Last 2 years we have been sailing around with 2 folding bicycles in their cartons on a bed
, considering how to store these. This spring I solved
the puzzle; I think in an elegant way which is maybe interesting for others. See the pictures.
The bikes are Dahon Curve 3-gear models, which are around 9 kg. They are almost fully aluminium and stainless steel
except for the luggage carriers and minor parts.
Each bicycle goes to the starboard side of an engine room; the red bicycle in the port hull
, the white in the starboard hull
Out of oak wood, multiplex and tropical wood I have made supports. For each bike:
- One block with a hole in it (at a funny
angle) to support the saddle pin. Bolted to the fibreglass polyester part that supports the engine. In the fibreglass I put rivet nuts 6 mm. Much better than screws, which will be pulled through at some inconvenient moment.
- One wood construction glued to the hull. It is a kind of box that accomodates the pedal with a very good fit. On port this small box is simply glued to the hull; on starboard there are distance pieces, required to keep the bikes free from the exhaust
- A small wooden bar, pushing the rear wheel
to starboard against the hull. This piece is also bolted to the engine support polyester part with rivet nuts.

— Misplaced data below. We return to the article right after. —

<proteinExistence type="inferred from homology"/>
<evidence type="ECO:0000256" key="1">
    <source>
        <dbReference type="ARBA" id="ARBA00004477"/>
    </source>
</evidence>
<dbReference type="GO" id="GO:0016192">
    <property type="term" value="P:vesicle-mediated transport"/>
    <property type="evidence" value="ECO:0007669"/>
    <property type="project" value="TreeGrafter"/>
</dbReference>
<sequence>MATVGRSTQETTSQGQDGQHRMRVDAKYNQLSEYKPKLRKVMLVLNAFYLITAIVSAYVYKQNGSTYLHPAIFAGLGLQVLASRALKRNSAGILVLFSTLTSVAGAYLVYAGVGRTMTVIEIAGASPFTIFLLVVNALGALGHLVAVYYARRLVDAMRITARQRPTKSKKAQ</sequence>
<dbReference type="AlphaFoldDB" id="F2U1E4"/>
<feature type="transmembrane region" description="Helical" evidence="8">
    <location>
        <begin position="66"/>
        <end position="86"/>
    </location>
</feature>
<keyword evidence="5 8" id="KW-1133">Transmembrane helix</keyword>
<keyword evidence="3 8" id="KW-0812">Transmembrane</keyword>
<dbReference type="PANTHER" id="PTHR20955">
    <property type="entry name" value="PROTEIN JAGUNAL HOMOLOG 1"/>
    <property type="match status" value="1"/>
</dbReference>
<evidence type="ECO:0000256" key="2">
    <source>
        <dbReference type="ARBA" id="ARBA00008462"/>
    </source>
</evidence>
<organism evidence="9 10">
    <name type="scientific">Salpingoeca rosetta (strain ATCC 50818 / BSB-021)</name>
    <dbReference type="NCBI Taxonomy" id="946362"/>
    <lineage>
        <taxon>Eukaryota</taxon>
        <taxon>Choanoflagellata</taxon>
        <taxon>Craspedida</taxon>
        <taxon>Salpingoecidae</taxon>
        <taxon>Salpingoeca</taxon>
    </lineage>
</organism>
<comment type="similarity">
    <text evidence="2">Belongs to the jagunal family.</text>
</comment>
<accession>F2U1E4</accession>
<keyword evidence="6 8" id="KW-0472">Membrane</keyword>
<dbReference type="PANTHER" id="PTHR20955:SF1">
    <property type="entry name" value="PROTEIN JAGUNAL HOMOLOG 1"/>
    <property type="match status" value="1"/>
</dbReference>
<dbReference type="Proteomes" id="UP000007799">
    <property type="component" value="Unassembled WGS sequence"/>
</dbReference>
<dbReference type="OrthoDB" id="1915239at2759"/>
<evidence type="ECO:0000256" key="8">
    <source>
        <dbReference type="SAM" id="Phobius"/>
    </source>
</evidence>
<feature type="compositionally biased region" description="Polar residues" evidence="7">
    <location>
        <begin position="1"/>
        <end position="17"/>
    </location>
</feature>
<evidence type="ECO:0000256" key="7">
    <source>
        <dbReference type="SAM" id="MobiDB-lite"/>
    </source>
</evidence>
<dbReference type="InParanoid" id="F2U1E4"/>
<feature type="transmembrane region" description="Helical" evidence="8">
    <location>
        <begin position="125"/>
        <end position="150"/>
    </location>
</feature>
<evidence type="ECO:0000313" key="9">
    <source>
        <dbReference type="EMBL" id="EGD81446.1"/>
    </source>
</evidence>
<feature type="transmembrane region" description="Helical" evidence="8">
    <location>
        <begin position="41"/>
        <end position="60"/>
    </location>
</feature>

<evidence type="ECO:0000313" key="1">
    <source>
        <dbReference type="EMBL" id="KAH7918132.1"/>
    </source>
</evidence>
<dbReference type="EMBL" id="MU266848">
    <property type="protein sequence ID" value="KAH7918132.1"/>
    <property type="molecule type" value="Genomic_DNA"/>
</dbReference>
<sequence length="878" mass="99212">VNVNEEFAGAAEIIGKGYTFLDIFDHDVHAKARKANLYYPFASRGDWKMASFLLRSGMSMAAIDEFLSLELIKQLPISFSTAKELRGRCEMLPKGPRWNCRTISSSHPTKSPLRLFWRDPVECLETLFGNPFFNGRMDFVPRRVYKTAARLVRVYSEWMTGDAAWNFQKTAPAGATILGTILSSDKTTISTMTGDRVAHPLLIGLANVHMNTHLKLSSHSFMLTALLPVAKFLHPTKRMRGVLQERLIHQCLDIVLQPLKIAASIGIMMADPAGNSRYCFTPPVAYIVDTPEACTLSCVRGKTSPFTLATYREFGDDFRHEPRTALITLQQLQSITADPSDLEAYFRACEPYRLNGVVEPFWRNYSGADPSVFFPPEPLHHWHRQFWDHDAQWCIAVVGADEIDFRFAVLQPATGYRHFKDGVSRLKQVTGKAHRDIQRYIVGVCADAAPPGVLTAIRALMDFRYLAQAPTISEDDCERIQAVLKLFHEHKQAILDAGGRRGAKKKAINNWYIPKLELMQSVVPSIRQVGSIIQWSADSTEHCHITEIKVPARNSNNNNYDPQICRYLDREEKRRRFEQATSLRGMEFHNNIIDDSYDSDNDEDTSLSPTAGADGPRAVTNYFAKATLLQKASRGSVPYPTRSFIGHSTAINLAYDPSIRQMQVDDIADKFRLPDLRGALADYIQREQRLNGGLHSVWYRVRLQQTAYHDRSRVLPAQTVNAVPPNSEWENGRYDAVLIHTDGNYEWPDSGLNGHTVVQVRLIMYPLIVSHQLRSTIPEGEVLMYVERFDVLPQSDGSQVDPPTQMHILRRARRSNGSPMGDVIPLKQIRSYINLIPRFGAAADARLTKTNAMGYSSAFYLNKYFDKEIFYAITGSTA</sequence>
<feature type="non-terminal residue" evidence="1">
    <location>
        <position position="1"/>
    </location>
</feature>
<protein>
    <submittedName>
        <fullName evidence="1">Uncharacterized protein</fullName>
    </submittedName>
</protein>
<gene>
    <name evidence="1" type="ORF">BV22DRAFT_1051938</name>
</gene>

The wooden pieces are painted with bilge paint
, two layers.
We have sailed with it and it works perfectly. The bikes are completely stable. If they would ever fly out it is easy to add self-sticking velcro to the pedal supports.
On the rim of the engine room I have make a protective rim (rubber with metal inside) to prevent chipping the gelcoat
when taking the bikes in or out.
This stuff costs below 3 euro/meter. I have also mounted it on the sunshade next to the mast
. Here we had some chipping due to shoes when stepping on the roof.
Advantage of the bicycle mounting system is that it is very small:
- Almost no weight
- Not blocking when you work on the engine. The most protruding part, on starboard, can even be removed with screws.
- No permanent boat-damaging construction
Next I will try to figure out whether there is still space for the outboard